Studying Biology taught me to be a clinician. So much so, holy books and spirituality became fable to me. I snickered at the idea men could walk on water. Shook when I read that as per Adangbe theology, I inherit blood from my mum and a spirit from my dad. Science said I was made up of matter that was not buoyant and DNA came from both of my parents. Suspending these beliefs has proved important. To imagine a world where a new correctness makes sense sets in motion a whole new understanding of what it means to be.
Beliefs rule the world. Even facts are just fiction with a ‘non’ prefix. They can be rebutted with alternatives figures; often are. First there were seven planets, now there are eight. Seven was not a lie, neither is eight if there are nine. Facts are based on the knowledge we are open to now and such knowledge is privy to change. So fact and fiction are not binary. They are a matter of manifestation of proof.
Imagination is key to prosperity. A key life skill. Yet it’s flattened every time we tell kids not to have imaginary friends, not to daydream, wean them from cartoons and fictional books. But there is revolution in imagining a world different from your own. Especially when the present world is tumultuous. To imagine a world without violence is to be rescued from it. Hope qualifies this imaginary. It is how technology was conspired and systems were installed; imagine this structure and put it in place.
I am a cynical 23-year old woman who unapologetically loves animated films. The Lion King, Spirited Away and Coco are my favourites. Giving myself permission to accept these 2D talking cartoons are real, if only for an hour and a half, is radical. If I can accept that on-screen, why not accept a spiritual African text that says animals can talk, there are other worlds beyond Earth and people return from the dead? I’m allowed to believe it. That is the rite of the imaginary.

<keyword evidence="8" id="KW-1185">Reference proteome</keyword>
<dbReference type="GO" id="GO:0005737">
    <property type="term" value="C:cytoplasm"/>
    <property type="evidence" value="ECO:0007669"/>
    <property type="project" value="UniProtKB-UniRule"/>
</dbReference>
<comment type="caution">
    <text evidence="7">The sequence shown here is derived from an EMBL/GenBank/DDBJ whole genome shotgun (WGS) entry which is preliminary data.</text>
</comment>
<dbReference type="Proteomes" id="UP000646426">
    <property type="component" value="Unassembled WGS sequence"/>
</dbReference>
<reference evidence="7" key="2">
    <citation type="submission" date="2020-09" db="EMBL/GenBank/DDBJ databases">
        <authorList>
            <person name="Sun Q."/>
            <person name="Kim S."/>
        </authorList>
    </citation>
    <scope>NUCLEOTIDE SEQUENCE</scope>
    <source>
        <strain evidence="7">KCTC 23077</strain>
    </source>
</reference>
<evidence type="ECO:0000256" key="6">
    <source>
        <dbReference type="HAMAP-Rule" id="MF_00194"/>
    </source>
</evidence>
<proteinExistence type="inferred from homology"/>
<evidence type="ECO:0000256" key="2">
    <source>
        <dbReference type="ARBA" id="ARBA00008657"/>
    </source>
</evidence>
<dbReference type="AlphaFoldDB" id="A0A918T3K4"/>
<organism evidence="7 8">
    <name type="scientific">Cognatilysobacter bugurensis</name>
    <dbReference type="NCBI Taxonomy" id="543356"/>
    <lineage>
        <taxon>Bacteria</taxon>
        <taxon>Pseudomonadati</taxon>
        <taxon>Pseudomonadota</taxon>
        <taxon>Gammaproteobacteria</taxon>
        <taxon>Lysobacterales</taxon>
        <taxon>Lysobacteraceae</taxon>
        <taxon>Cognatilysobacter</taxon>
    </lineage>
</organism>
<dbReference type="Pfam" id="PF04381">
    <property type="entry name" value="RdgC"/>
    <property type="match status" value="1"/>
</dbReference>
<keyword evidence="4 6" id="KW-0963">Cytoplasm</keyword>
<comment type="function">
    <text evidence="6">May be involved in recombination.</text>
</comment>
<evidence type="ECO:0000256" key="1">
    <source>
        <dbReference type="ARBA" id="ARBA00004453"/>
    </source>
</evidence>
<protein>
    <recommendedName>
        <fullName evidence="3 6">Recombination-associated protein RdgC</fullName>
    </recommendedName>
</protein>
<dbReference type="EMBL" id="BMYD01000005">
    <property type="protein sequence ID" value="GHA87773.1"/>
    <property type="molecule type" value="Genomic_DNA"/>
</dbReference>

To bring forth concepts that we cannot yet materialise is theory – to do the work in producing them to touch is innovative practice. It is radical and revolutionary. I look forward to indulging more in this imaginary for the long-term.
I will not pretend I am familiar with the academic lexicon of the ‘inner child’. Though it is a phrase I hear often, in mostly pseudo-psychological terms, I can only defibrillate its abstraction. I am woman, once girl, so as outer adult, I must have an inner child.
Trauma, lack of fulfilment, the imaginary and the intangible spirit are all themes that crop up often in relation to the inner child. How the child’s mind, not fully developed but giddy with potential, bridges synapses with other parts of the brain to activate a symposium of sense. Sense relating to sociological identity and philosophical understanding. How much of who I am is impressed by those who raised me? How I raised myself? Pictures and anecdotes narrate a story that I can neither confirm or deny for I, as I am today, wasn’t there. Memory is porous, fact and fiction melding to tone the membrane of my youth into a insecure bind. If not for my diaries, I would not know who I am as the protagonist of my own story. But fortunately, I have my own childish words.